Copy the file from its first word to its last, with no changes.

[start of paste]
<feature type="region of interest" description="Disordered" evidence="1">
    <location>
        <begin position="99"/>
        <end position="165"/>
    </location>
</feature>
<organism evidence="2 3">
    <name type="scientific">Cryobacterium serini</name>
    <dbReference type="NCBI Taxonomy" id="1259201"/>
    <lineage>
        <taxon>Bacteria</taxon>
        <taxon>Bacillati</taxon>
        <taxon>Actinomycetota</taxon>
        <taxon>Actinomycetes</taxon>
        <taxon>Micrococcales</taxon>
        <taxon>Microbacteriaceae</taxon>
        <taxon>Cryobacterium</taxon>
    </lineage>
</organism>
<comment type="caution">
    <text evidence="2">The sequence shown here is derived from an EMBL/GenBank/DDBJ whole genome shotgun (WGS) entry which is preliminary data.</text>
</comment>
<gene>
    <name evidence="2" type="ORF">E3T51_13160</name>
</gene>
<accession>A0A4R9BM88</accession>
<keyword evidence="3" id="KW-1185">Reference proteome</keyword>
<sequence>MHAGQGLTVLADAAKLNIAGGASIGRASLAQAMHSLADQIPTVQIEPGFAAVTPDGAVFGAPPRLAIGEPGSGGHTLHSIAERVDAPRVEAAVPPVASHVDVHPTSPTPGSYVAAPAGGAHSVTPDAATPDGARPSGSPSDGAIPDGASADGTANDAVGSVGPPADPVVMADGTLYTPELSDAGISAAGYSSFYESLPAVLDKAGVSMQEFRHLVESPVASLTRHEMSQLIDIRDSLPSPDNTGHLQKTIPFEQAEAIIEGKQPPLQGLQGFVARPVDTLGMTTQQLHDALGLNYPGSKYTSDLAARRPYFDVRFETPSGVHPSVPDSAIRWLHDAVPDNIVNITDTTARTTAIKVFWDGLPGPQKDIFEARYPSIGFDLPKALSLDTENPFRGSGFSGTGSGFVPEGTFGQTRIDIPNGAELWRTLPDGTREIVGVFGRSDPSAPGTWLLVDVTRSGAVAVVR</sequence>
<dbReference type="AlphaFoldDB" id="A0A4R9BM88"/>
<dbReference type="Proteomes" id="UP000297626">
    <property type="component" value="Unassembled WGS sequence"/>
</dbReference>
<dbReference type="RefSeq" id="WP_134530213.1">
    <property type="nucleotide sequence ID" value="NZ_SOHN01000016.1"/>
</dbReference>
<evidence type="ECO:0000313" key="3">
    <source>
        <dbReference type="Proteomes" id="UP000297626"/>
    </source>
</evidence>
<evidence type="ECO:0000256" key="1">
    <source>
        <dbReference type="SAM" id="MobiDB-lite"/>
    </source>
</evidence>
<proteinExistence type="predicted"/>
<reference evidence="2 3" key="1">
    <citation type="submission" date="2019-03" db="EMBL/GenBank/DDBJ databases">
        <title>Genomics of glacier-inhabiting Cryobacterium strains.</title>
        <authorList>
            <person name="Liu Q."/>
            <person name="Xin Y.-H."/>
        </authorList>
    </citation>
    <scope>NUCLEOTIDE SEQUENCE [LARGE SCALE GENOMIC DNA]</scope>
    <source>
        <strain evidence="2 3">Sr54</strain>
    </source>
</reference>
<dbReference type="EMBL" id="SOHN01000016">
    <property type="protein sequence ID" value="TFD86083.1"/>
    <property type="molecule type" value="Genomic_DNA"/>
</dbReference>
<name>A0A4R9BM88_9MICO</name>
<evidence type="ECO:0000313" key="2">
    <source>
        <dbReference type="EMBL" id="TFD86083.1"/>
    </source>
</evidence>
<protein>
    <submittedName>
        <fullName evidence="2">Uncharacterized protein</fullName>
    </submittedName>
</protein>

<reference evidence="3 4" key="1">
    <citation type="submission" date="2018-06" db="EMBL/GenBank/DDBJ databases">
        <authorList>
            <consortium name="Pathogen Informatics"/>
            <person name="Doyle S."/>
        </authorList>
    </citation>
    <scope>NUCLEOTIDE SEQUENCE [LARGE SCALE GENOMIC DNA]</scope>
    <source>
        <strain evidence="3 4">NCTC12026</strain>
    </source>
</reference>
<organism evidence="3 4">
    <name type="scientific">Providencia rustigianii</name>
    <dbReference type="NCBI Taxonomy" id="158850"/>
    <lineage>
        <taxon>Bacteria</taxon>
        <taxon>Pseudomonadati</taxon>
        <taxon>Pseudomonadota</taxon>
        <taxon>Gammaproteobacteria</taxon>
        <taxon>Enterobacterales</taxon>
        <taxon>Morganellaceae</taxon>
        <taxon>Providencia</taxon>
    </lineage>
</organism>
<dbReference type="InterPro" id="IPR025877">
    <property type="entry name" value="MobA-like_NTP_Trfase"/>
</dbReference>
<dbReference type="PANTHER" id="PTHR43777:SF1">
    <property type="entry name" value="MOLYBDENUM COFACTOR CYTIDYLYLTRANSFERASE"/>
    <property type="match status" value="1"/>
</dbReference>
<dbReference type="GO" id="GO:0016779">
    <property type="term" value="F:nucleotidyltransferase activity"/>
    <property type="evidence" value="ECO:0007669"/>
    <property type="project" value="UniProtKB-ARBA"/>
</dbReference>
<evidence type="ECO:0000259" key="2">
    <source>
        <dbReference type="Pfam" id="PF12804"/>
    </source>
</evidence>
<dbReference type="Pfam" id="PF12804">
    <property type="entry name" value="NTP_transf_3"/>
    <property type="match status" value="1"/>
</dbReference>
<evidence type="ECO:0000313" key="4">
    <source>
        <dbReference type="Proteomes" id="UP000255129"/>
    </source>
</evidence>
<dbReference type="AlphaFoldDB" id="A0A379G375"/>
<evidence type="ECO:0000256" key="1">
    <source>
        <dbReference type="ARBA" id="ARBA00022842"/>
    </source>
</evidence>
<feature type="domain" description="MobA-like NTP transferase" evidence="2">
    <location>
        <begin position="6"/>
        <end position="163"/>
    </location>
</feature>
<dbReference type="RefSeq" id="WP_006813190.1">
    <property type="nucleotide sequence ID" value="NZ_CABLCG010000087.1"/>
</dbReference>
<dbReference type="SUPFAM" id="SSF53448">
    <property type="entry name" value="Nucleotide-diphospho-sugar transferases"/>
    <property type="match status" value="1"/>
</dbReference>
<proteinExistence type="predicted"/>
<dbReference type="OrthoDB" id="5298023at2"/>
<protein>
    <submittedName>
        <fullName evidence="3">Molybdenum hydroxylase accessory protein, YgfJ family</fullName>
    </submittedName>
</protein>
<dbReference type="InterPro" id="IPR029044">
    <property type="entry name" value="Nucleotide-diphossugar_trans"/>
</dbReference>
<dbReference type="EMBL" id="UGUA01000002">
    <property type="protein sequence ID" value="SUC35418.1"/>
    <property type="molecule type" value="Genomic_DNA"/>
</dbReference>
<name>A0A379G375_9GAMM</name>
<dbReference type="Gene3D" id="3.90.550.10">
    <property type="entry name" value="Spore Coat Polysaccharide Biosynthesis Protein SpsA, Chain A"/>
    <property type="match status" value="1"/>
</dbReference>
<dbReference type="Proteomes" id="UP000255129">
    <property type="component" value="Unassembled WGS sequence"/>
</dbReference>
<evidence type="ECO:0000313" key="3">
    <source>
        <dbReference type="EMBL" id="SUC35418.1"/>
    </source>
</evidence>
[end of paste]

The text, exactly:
<feature type="region of interest" description="Disordered" evidence="1">
    <location>
        <begin position="99"/>
        <end position="165"/>
    </location>
</feature>
<organism evidence="2 3">
    <name type="scientific">Cryobacterium serini</name>
    <dbReference type="NCBI Taxonomy" id="1259201"/>
    <lineage>
        <taxon>Bacteria</taxon>
        <taxon>Bacillati</taxon>
        <taxon>Actinomycetota</taxon>
        <taxon>Actinomycetes</taxon>
        <taxon>Micrococcales</taxon>
        <taxon>Microbacteriaceae</taxon>
        <taxon>Cryobacterium</taxon>
    </lineage>
</organism>
<comment type="caution">
    <text evidence="2">The sequence shown here is derived from an EMBL/GenBank/DDBJ whole genome shotgun (WGS) entry which is preliminary data.</text>
</comment>
<gene>
    <name evidence="2" type="ORF">E3T51_13160</name>
</gene>
<accession>A0A4R9BM88</accession>
<keyword evidence="3" id="KW-1185">Reference proteome</keyword>
<sequence>MHAGQGLTVLADAAKLNIAGGASIGRASLAQAMHSLADQIPTVQIEPGFAAVTPDGAVFGAPPRLAIGEPGSGGHTLHSIAERVDAPRVEAAVPPVASHVDVHPTSPTPGSYVAAPAGGAHSVTPDAATPDGARPSGSPSDGAIPDGASADGTANDAVGSVGPPADPVVMADGTLYTPELSDAGISAAGYSSFYESLPAVLDKAGVSMQEFRHLVESPVASLTRHEMSQLIDIRDSLPSPDNTGHLQKTIPFEQAEAIIEGKQPPLQGLQGFVARPVDTLGMTTQQLHDALGLNYPGSKYTSDLAARRPYFDVRFETPSGVHPSVPDSAIRWLHDAVPDNIVNITDTTARTTAIKVFWDGLPGPQKDIFEARYPSIGFDLPKALSLDTENPFRGSGFSGTGSGFVPEGTFGQTRIDIPNGAELWRTLPDGTREIVGVFGRSDPSAPGTWLLVDVTRSGAVAVVR</sequence>
<dbReference type="AlphaFoldDB" id="A0A4R9BM88"/>
<dbReference type="Proteomes" id="UP000297626">
    <property type="component" value="Unassembled WGS sequence"/>
</dbReference>
<dbReference type="RefSeq" id="WP_134530213.1">
    <property type="nucleotide sequence ID" value="NZ_SOHN01000016.1"/>
</dbReference>
<evidence type="ECO:0000313" key="3">
    <source>
        <dbReference type="Proteomes" id="UP000297626"/>
    </source>
</evidence>
<evidence type="ECO:0000256" key="1">
    <source>
        <dbReference type="SAM" id="MobiDB-lite"/>
    </source>
</evidence>
<proteinExistence type="predicted"/>
<reference evidence="2 3" key="1">
    <citation type="submission" date="2019-03" db="EMBL/GenBank/DDBJ databases">
        <title>Genomics of glacier-inhabiting Cryobacterium strains.</title>
        <authorList>
            <person name="Liu Q."/>
            <person name="Xin Y.-H."/>
        </authorList>
    </citation>
    <scope>NUCLEOTIDE SEQUENCE [LARGE SCALE GENOMIC DNA]</scope>
    <source>
        <strain evidence="2 3">Sr54</strain>
    </source>
</reference>
<dbReference type="EMBL" id="SOHN01000016">
    <property type="protein sequence ID" value="TFD86083.1"/>
    <property type="molecule type" value="Genomic_DNA"/>
</dbReference>
<name>A0A4R9BM88_9MICO</name>
<evidence type="ECO:0000313" key="2">
    <source>
        <dbReference type="EMBL" id="TFD86083.1"/>
    </source>
</evidence>
<protein>
    <submittedName>
        <fullName evidence="2">Uncharacterized protein</fullName>
    </submittedName>
</protein>

<reference evidence="3 4" key="1">
    <citation type="submission" date="2018-06" db="EMBL/GenBank/DDBJ databases">
        <authorList>
            <consortium name="Pathogen Informatics"/>
            <person name="Doyle S."/>
        </authorList>
    </citation>
    <scope>NUCLEOTIDE SEQUENCE [LARGE SCALE GENOMIC DNA]</scope>
    <source>
        <strain evidence="3 4">NCTC12026</strain>
    </source>
</reference>
<organism evidence="3 4">
    <name type="scientific">Providencia rustigianii</name>
    <dbReference type="NCBI Taxonomy" id="158850"/>
    <lineage>
        <taxon>Bacteria</taxon>
        <taxon>Pseudomonadati</taxon>
        <taxon>Pseudomonadota</taxon>
        <taxon>Gammaproteobacteria</taxon>
        <taxon>Enterobacterales</taxon>
        <taxon>Morganellaceae</taxon>
        <taxon>Providencia</taxon>
    </lineage>
</organism>
<dbReference type="InterPro" id="IPR025877">
    <property type="entry name" value="MobA-like_NTP_Trfase"/>
</dbReference>
<dbReference type="PANTHER" id="PTHR43777:SF1">
    <property type="entry name" value="MOLYBDENUM COFACTOR CYTIDYLYLTRANSFERASE"/>
    <property type="match status" value="1"/>
</dbReference>
<dbReference type="GO" id="GO:0016779">
    <property type="term" value="F:nucleotidyltransferase activity"/>
    <property type="evidence" value="ECO:0007669"/>
    <property type="project" value="UniProtKB-ARBA"/>
</dbReference>
<evidence type="ECO:0000259" key="2">
    <source>
        <dbReference type="Pfam" id="PF12804"/>
    </source>
</evidence>
<dbReference type="Pfam" id="PF12804">
    <property type="entry name" value="NTP_transf_3"/>
    <property type="match status" value="1"/>
</dbReference>
<evidence type="ECO:0000313" key="4">
    <source>
        <dbReference type="Proteomes" id="UP000255129"/>
    </source>
</evidence>
<dbReference type="AlphaFoldDB" id="A0A379G375"/>
<evidence type="ECO:0000256" key="1">
    <source>
        <dbReference type="ARBA" id="ARBA00022842"/>
    </source>
</evidence>
<feature type="domain" description="MobA-like NTP transferase" evidence="2">
    <location>
        <begin position="6"/>
        <end position="163"/>
    </location>
</feature>
<dbReference type="RefSeq" id="WP_006813190.1">
    <property type="nucleotide sequence ID" value="NZ_CABLCG010000087.1"/>
</dbReference>
<dbReference type="SUPFAM" id="SSF53448">
    <property type="entry name" value="Nucleotide-diphospho-sugar transferases"/>
    <property type="match status" value="1"/>
</dbReference>
<proteinExistence type="predicted"/>
<dbReference type="OrthoDB" id="5298023at2"/>
<protein>
    <submittedName>
        <fullName evidence="3">Molybdenum hydroxylase accessory protein, YgfJ family</fullName>
    </submittedName>
</protein>
<dbReference type="InterPro" id="IPR029044">
    <property type="entry name" value="Nucleotide-diphossugar_trans"/>
</dbReference>
<dbReference type="EMBL" id="UGUA01000002">
    <property type="protein sequence ID" value="SUC35418.1"/>
    <property type="molecule type" value="Genomic_DNA"/>
</dbReference>
<name>A0A379G375_9GAMM</name>
<dbReference type="Gene3D" id="3.90.550.10">
    <property type="entry name" value="Spore Coat Polysaccharide Biosynthesis Protein SpsA, Chain A"/>
    <property type="match status" value="1"/>
</dbReference>
<dbReference type="Proteomes" id="UP000255129">
    <property type="component" value="Unassembled WGS sequence"/>
</dbReference>
<evidence type="ECO:0000313" key="3">
    <source>
        <dbReference type="EMBL" id="SUC35418.1"/>
    </source>
</evidence>